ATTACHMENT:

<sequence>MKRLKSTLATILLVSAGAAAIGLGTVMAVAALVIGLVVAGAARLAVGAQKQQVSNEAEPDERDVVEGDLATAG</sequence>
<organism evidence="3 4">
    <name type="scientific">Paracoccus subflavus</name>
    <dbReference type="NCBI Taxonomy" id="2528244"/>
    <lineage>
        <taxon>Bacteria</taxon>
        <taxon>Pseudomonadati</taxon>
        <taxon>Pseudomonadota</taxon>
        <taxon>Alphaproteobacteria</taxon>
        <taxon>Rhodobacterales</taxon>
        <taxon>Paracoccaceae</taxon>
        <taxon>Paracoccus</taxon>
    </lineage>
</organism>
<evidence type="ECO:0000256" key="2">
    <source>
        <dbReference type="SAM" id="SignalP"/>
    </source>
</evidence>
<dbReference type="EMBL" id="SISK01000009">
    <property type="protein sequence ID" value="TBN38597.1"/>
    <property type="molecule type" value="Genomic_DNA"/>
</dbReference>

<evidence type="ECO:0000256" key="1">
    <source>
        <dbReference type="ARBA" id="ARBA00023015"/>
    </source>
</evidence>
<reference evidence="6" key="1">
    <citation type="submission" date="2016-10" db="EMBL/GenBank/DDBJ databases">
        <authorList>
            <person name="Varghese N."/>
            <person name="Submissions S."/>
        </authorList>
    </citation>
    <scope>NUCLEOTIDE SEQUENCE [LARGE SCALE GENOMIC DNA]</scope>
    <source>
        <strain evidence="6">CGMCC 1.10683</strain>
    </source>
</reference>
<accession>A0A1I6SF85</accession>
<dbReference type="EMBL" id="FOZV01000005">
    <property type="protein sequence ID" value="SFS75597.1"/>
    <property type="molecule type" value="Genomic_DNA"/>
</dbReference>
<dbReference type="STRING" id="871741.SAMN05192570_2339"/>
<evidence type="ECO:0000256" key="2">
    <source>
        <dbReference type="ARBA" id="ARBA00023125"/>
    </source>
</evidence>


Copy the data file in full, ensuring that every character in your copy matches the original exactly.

<sequence>MKRLKSTLATILLVSAGAAAIGLGTVMAVAALVIGLVVAGAARLAVGAQKQQVSNEAEPDERDVVEGDLATAG</sequence>
<organism evidence="3 4">
    <name type="scientific">Paracoccus subflavus</name>
    <dbReference type="NCBI Taxonomy" id="2528244"/>
    <lineage>
        <taxon>Bacteria</taxon>
        <taxon>Pseudomonadati</taxon>
        <taxon>Pseudomonadota</taxon>
        <taxon>Alphaproteobacteria</taxon>
        <taxon>Rhodobacterales</taxon>
        <taxon>Paracoccaceae</taxon>
        <taxon>Paracoccus</taxon>
    </lineage>
</organism>
<evidence type="ECO:0000256" key="2">
    <source>
        <dbReference type="SAM" id="SignalP"/>
    </source>
</evidence>
<dbReference type="EMBL" id="SISK01000009">
    <property type="protein sequence ID" value="TBN38597.1"/>
    <property type="molecule type" value="Genomic_DNA"/>
</dbReference>

<evidence type="ECO:0000256" key="1">
    <source>
        <dbReference type="ARBA" id="ARBA00023015"/>
    </source>
</evidence>
<reference evidence="6" key="1">
    <citation type="submission" date="2016-10" db="EMBL/GenBank/DDBJ databases">
        <authorList>
            <person name="Varghese N."/>
            <person name="Submissions S."/>
        </authorList>
    </citation>
    <scope>NUCLEOTIDE SEQUENCE [LARGE SCALE GENOMIC DNA]</scope>
    <source>
        <strain evidence="6">CGMCC 1.10683</strain>
    </source>
</reference>
<accession>A0A1I6SF85</accession>
<dbReference type="EMBL" id="FOZV01000005">
    <property type="protein sequence ID" value="SFS75597.1"/>
    <property type="molecule type" value="Genomic_DNA"/>
</dbReference>
<dbReference type="STRING" id="871741.SAMN05192570_2339"/>
<evidence type="ECO:0000256" key="2">
    <source>
        <dbReference type="ARBA" id="ARBA00023125"/>
    </source>
</evidence>